Reverse voltage to ICs

Discussion in 'General Electronics Chat' started by ebeowulf17, Jan 12, 2016.

  1. ebeowulf17

    Thread Starter Active Member

    Aug 12, 2014
    If you accidentally wire reverse voltage to a circuit, what determines the likelihood of damaging components? Is the mere presence of the voltage destructive, or is it reverse current flow? If the power source is a current source limited to 40-80mA, does that improve the odds of survival? Finally, if a circuit appears to be working properly after the reverse voltage condition is fixed, can it be trusted, or is there still likely to be hidden damage that increases the risk of future failures?

    The thing that specifically got me wondering about this is a board I designed (my first production board) that I failed to include reverse voltage protection on. We inadvertently had one wired up backwards for a few minutes to a 5V supply with a current limit (40 or 80mA, I forget which.) One we fixed the wiring, it seemed fine, but now I don't know if I should trust it.

    The only components I'd worry about are the SS495 Hall effect sensors or the MCP6542 comparator. Here's the schematic:
  2. DickCappels


    Aug 21, 2008
    If no current flow, there is no destruction. destroy or degrade a revers biased junction is might not take much current at all -microamps of reverse breakdown current on a MOSFET gate can degrade its leakage current performance.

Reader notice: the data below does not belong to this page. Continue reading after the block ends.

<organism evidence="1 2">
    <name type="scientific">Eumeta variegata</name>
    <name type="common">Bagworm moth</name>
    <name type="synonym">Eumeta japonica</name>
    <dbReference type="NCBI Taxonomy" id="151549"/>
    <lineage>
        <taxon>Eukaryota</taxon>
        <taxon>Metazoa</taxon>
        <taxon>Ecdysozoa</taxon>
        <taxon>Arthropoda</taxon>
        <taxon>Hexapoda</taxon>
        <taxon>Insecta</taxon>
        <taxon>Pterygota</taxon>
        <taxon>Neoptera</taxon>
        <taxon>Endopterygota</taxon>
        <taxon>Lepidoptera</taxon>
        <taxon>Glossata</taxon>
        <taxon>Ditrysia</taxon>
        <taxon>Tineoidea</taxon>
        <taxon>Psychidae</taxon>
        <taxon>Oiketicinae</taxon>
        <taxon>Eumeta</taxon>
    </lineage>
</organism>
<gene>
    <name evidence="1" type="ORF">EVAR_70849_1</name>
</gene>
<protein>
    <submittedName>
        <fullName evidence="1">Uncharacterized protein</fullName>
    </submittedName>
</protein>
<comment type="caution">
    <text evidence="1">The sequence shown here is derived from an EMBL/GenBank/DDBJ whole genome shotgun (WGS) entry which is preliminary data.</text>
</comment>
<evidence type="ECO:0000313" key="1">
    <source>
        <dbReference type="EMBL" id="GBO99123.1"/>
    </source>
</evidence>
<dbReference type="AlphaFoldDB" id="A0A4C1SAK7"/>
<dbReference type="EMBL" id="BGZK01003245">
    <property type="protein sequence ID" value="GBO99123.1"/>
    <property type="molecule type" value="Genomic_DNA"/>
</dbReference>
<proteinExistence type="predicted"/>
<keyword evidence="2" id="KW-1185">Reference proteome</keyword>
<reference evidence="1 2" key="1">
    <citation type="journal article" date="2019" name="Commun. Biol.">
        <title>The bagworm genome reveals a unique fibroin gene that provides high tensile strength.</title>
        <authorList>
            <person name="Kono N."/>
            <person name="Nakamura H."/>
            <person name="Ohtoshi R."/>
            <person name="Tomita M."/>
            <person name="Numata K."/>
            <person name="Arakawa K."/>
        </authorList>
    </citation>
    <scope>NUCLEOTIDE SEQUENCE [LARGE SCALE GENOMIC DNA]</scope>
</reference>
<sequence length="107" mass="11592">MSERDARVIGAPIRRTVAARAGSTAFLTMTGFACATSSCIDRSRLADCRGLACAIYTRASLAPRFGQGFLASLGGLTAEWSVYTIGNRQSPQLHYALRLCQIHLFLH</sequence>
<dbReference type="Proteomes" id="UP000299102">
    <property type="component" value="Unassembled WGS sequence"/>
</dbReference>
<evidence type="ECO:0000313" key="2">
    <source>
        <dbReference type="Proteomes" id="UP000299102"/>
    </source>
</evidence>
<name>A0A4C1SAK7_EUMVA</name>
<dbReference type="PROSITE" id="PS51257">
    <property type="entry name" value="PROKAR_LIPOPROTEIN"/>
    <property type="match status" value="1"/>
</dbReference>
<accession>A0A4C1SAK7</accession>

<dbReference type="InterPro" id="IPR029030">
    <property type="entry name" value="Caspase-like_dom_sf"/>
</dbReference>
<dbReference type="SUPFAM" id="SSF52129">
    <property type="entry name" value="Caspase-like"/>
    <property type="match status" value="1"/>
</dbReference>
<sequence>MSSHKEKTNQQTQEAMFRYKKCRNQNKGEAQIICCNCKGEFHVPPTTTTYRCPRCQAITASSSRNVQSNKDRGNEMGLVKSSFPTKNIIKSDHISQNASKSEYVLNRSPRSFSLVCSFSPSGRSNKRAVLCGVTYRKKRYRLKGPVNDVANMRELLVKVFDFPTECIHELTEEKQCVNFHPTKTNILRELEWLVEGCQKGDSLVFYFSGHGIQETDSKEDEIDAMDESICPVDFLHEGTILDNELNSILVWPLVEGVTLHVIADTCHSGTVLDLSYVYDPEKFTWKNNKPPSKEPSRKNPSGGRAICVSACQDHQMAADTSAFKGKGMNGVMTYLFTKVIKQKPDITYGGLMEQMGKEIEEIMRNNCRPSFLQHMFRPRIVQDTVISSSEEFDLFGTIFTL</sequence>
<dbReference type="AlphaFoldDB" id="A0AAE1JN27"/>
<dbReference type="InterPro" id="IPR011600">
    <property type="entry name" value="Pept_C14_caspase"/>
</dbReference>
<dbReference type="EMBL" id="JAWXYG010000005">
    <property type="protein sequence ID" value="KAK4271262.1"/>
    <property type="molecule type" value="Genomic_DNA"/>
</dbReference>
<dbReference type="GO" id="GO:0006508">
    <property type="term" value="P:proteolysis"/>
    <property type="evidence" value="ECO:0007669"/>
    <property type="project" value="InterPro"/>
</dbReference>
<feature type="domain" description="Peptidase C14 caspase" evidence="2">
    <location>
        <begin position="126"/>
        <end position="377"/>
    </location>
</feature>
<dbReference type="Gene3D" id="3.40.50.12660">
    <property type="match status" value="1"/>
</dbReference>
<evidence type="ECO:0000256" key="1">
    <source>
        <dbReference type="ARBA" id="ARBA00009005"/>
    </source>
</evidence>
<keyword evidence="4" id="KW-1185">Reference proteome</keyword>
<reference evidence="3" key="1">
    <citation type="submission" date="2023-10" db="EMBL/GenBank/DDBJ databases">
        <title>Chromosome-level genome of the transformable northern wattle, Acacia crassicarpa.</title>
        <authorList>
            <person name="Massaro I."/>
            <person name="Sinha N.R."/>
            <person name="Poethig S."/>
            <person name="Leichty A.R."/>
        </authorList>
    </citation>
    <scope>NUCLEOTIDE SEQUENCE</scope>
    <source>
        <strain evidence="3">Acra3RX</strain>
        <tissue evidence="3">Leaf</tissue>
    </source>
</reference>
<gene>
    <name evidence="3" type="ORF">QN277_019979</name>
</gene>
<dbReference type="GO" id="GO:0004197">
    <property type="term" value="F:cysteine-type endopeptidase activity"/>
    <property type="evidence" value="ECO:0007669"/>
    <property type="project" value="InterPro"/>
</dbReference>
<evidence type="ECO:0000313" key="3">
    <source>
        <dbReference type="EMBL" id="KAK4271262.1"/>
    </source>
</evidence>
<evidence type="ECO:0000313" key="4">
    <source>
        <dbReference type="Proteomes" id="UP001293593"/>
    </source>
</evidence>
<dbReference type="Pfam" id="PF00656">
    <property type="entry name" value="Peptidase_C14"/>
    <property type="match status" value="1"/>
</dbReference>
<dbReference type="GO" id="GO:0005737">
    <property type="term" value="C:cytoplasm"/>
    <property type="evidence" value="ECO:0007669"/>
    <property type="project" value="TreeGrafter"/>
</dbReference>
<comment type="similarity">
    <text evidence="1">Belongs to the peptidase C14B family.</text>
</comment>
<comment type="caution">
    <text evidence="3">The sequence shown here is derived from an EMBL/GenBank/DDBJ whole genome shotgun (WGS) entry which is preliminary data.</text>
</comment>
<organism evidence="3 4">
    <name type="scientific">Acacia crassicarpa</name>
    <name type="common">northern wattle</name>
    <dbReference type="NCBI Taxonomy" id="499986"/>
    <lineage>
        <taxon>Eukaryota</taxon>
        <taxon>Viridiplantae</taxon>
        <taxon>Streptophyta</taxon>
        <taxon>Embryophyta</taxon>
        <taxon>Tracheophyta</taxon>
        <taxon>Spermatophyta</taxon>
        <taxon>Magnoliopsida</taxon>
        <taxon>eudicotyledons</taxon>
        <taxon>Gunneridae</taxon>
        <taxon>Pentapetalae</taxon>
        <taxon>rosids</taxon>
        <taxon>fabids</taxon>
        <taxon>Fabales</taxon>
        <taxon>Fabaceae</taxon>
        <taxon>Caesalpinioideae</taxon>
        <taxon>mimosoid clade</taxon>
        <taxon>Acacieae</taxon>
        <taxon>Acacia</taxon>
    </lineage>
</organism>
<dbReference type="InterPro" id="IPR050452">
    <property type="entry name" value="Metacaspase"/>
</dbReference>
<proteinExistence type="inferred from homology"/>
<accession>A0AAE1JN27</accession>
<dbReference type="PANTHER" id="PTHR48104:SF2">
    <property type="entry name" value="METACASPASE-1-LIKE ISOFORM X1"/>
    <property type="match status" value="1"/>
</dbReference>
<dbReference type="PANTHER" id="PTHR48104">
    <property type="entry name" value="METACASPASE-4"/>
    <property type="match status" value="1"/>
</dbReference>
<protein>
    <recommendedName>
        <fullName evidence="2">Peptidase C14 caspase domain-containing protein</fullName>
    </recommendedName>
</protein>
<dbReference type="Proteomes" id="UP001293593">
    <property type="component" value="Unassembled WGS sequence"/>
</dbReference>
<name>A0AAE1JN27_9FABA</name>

For integrated circuit, reversing the power supply connection can destroy the part if there is enough current available.

    Your Hall effect devices and comparator are probably fine. It is not a good idea to assume that a component that was exposed to a reverse power supply connection is good unless you can verify it by testing and measurement. Always eye such parts with suspicion.
  3. ebeowulf17

    Thread Starter Active Member

    Aug 12, 2014
    Thanks! So, I had hoped that failures would be all-or-nothing, but it sounds like that's not the case.

    So here's a follow-up question. Should I add reverse voltage protection to the next production run of this board? Would most here consider that a standard expectation, or more of a bonus feature? I felt kind of dumb when I realized how easy it would've been to add one zener diode from power to ground and provide reverse voltage and over voltage protection.

    The context for this board is that it gets installed into an espresso machine here at our factory, and it's connected with a four-wire polarized connector that we wire ourselves. So, once we wire it up, service techs should just disconnect the plug, not rearrange the wires, so it should be somewhat idiot-resistant, aside from that first step here in the factory.

    Any thoughts on how standard such protections should be?
  4. profbuxton


    Feb 21, 2014
    Reverse current protection is not required if as you state its wired via a polarized plug. Just need to take care when prototyping.
    if its critical a diode is fine, depends on current used by load. Cost may be an issue.
    I'm always pleasantly surprised if reverse protection has been added to something I'm playing with on the bench and I make a wrong connection. Happens to all players at some time.